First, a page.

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Frank Sinatra Jr. Reflects on His Father & His Past in 2015 Interview
When Frank Sinatra Jr. joined his father’s band as musical director and conductor in 1988, Old Blue Eyes was a couple of months past his 72nd birthday. The two toured together and bonded in a way his father’s legendary career would not permit in the earlier days.
“I look back on that period of time now and it’s like it went by in seven weeks,” Sinatra told The Hollywood Reporter last year. “It really is amazing. Let’s just say it was a learning experience.”
And now Frank Sinatra Jr., a couple of months past his own 72nd birthday, has died of sudden cardiac arrest in Daytona Beach, Florida, where he was touring with his tribute show, Sinatra Sings Sinatra.
The son of a legend, he remained his own man, though he wouldn’t have denied it if you called him a chip off the old block. Born at the beginning of his father’s career, he grew up getting to know him the same way the rest of America did -- through TV, movies and recordings. By the late '50s, the teenage Sinatra was an accomplished pianist and vocalist who had trained with Duke Ellington and played numerous venues dedicated to jazz, a style of music rapidly being eclipsed by rock and roll.
“I was fired from my contract with RCA Victor 'cause they wanted me to be a rock-and-roll star,” he laughed. “I didn’t understand that kind of music. And it was, to me, like putting an engine from a limousine on a motor-scooter. What I mean is, I had been educated since the age of 5 about music, and, I flatter myself, I was taught something.”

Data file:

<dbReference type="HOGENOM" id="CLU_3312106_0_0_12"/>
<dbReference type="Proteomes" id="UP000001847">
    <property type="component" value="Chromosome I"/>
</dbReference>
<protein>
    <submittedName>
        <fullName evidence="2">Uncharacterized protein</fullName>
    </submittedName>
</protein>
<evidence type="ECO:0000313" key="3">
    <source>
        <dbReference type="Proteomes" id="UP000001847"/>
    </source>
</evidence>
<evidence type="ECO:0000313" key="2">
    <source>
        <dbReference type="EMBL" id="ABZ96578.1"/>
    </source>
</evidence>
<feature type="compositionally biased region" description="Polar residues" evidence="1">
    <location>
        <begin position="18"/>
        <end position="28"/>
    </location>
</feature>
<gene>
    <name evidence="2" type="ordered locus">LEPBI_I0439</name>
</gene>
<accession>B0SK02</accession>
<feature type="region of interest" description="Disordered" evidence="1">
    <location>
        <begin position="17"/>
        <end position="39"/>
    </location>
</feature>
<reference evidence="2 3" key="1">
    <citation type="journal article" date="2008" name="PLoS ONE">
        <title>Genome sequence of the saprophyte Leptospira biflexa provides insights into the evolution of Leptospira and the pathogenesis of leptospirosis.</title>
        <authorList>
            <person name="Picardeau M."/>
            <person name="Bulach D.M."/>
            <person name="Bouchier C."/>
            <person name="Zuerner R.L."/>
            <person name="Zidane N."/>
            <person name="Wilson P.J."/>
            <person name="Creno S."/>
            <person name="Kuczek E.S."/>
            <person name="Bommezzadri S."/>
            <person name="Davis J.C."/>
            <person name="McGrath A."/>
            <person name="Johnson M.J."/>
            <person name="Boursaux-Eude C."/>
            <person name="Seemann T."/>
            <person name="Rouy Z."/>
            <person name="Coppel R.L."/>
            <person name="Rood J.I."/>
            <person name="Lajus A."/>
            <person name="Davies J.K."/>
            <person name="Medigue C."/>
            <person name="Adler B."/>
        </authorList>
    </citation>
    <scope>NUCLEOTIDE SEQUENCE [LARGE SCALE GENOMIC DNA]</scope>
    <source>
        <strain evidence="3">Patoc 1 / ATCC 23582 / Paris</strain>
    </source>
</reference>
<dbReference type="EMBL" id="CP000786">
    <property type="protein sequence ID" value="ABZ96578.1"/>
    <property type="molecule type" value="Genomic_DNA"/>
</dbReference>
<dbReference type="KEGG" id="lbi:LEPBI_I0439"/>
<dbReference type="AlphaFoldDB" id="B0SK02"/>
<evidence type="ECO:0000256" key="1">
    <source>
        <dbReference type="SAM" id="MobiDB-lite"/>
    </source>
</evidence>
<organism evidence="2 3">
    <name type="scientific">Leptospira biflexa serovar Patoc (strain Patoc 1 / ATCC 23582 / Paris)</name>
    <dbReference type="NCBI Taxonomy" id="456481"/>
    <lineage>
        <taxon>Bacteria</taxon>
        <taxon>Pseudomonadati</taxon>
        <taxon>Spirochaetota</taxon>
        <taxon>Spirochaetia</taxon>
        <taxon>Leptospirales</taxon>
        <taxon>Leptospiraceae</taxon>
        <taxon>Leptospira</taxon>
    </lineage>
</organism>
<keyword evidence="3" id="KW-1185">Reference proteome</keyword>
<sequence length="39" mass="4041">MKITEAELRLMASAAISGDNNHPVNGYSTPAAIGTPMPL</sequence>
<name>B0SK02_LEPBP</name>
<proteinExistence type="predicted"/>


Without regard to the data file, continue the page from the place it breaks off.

In 1963 he became victim of a bizarre kidnapping that ended after four days when his father paid $240,000 in ransom. “It was not something I’d care to live through again,” he said of the incident. “Let’s just say I felt I had beaten the odds and it was a very, very trying experience.” Despite facts to the contrary, some surmised the kidnapping was a publicity stunt, which ultimately undermined his career.
With only six albums between 1965 and 2006, he spent most of his time touring, including regular appearances in Vegas over 50 years, both with and without his father. The latter shows figure in the 2010 CBS legal drama The Defenders, starring James Belushi and Jerry O’Connell and co-created by filmmaker Niels Mueller.
“You’re shooting Los Angeles for Vegas, but it sure felt like Vegas when Frank Sinatra Jr. walked up,” remembers Mueller. Tanya Fischer, who played legal assistant Zooey Waters on the show, wanted advice on her burgeoning music career at the time. So Sinatra invited her and Mueller to dinner at the Pacific Dining Car in Santa Monica, California. “He said he used to go there with his father. Of course, everyone knew him. He was very generous with his time.”
He was less generous with contemporary pop musicians, noting: “Every time I turn around and I think the quality of what around us that is called music has hit its maximum low, somebody comes up with something deeper down in the sewer. And this is something that never ceases to amaze me.”
Sinatra had beaten cancer twice and was feeling sanguine about his health, even comparing himself to his father, saying: “I’m in a better state of health than he was at that point.” His father lived another 10 years past that 72nd birthday, dying in 1998 of a heart attack at age 82.
“From the time we’re children, we’re used to our parents providing for us,” Sinatra said of the time his father asked him to conduct for him. “I always wanted personally to be able to say I put something back. When he reached out to me that time, I was absolutely delighted, 'cause I was hoping, just maybe, I would be able to put something back, so it wouldn’t be the only thing I've done my whole life is take.”